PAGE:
• In the embodiment, the commutator of a rotary electric machine including the commutator risers 6 and coiled conductors 8 serving as a parent metal as shown in Fig. 8 is subjected to spot welding by the two electrode method according to the invention. The leading electrode 11 A generates an arc 12A for preheating the members 6 and 8 to be welded while carrying out degassing of the mica segments 3 and degreasing and degassing of the surfaces of the members 6 and 8 to be welded. The preheating has the effect of improving penetration of the weld zone by the trailing electrode 11 B when the members to be welded are formed of copper of good heat conductivity. The arc 12A is formed also on the surfaces of the insulators or mica segments 3 to cause gas generated by the mica segments 3 to escape before the members 6 and 8 to be welded are melted. Thereafter a weld metal 14 is formed by the trailing electrode 11 B. In this case, mutual interference of the arcs would occur if the spacing between the two electrodes were small. Fig. 28 shows the wave forms of the welding currents passed to the leading electrode 11 A and the trailing electrode 11 B intended to avoid mutual interference of the arcs. A peak current is periodically supplied to the leading electrode 11A in superposed relation to a a base current, and a peak current is supplied to the trailing electrode 11 B when the base current is supplied to the leading electrode 11 A. The peak current supplied to the trailing electrode 11 B when it is located above the members 6 and 8 to be welded is distinct from the peak current supplied thereto when it is located above the mica segment 3. When the trailing electrode 11 B is located above the members 6 and 8 to be welded, the peak current supplied thereto has a value equal to or slightly greater than that of the leading electrode 11A, to thereby melt the members 6 and 8 to be welded and form the weld metal 14. The peak current is controlled such that the peak current supplied to the trailing electrode 11 B when it is disposed above the mica segment 3 is below 30% of the peak current supplied thereto when it is disposed above the members 6 and 8 to be welded, to thereby prevent production of noxious gas from the mica segments 3 and avoid formation of blowholes. Also, by controlling the peak current supplied to the leading electrode 11A and the peak current supplied to the trailing electrode 11 B, it is possible to reduce the arc pressure applied by the trailing electrode 11 B when the latter is disposed above the mica segment 3 to thereby enable a sound weld to be produced.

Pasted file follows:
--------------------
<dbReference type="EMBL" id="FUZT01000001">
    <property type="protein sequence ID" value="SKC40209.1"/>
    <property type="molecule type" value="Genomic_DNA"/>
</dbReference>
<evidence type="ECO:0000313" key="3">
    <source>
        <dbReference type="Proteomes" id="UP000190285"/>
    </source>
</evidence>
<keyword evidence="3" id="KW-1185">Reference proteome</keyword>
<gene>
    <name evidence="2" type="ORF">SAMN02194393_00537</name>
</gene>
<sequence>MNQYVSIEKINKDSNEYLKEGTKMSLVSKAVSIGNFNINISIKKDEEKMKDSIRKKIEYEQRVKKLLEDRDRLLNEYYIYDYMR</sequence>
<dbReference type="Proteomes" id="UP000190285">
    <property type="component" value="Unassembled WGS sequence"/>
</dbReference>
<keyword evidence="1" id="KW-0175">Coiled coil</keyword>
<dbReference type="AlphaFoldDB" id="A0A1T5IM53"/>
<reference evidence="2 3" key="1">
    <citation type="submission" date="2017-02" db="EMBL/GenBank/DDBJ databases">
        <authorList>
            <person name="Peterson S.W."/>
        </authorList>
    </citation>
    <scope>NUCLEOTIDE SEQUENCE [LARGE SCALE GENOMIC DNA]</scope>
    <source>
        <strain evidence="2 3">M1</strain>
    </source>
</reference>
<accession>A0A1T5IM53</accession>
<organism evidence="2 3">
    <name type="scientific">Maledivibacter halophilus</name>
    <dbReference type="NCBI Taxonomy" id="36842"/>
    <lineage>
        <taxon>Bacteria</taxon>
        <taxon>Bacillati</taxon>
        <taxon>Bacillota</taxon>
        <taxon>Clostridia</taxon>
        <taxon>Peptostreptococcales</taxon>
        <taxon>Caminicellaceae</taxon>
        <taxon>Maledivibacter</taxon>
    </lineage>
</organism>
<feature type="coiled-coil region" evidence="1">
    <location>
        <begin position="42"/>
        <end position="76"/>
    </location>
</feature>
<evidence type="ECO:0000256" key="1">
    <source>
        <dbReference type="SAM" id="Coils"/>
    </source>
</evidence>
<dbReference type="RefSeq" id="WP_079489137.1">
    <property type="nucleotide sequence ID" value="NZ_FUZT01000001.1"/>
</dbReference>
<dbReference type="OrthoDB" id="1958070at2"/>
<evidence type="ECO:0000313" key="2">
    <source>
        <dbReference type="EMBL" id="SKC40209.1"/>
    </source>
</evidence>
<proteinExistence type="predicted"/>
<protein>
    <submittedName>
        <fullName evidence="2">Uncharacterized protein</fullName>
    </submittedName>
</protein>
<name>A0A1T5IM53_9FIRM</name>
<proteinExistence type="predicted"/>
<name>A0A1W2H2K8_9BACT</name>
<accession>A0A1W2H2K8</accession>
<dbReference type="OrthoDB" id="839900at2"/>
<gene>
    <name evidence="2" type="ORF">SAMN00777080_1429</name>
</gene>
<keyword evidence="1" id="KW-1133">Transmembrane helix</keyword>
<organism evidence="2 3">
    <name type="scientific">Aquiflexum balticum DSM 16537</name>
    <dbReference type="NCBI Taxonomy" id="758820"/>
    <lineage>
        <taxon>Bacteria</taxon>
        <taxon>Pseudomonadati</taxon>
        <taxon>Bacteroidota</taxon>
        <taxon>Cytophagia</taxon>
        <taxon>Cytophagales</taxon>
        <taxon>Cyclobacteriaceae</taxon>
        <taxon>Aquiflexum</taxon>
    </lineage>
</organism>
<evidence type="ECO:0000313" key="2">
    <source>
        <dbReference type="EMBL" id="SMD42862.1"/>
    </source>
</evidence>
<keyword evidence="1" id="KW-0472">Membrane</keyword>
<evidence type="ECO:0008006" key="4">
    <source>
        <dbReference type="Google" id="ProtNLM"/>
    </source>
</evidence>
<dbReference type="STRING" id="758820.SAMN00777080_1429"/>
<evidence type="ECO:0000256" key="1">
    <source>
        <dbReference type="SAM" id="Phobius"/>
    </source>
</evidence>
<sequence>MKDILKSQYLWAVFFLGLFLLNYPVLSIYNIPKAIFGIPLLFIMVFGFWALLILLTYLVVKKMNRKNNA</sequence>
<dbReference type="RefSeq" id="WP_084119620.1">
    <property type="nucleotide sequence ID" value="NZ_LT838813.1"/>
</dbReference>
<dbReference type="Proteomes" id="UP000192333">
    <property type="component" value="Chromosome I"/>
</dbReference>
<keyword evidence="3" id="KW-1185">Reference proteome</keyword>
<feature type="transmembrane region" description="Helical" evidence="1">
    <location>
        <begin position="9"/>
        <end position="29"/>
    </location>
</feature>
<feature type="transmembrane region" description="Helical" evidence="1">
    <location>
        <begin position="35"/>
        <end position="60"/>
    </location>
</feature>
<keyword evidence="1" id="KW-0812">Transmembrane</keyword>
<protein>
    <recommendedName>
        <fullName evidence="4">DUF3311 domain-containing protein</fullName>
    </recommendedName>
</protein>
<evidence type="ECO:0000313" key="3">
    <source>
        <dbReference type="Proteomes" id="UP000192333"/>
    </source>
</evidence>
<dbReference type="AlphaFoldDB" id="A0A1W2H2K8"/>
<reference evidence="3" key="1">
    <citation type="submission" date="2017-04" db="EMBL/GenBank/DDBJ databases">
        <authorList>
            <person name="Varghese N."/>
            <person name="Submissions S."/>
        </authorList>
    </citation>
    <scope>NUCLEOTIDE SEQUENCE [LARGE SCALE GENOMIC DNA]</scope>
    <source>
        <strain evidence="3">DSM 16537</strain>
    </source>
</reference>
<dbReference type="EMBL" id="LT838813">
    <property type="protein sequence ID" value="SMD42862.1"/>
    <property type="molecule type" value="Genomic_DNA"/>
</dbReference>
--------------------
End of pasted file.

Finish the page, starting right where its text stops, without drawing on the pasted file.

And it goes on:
• Fig. 29 shows in a block diagram an example of the apparatus for carrying out welding as described hereinabove. DC power supplied from the DC power source 18 is controlled by the peak current control circuit 24 and the peak current is supplied to the leading electrode 11 A and the trailing electrode 11 B by switching of the current by the leading electrode switching circuit 25 and the trailing electrode switching circuit 26 between different values. The aforesaid control operations are performed by the pulse current control circuit 17. A base current is supplied by the base current supply circuit 28 to the electrodes 11A and 11B, to sustain the arcs when the pulse current is switched over between different values.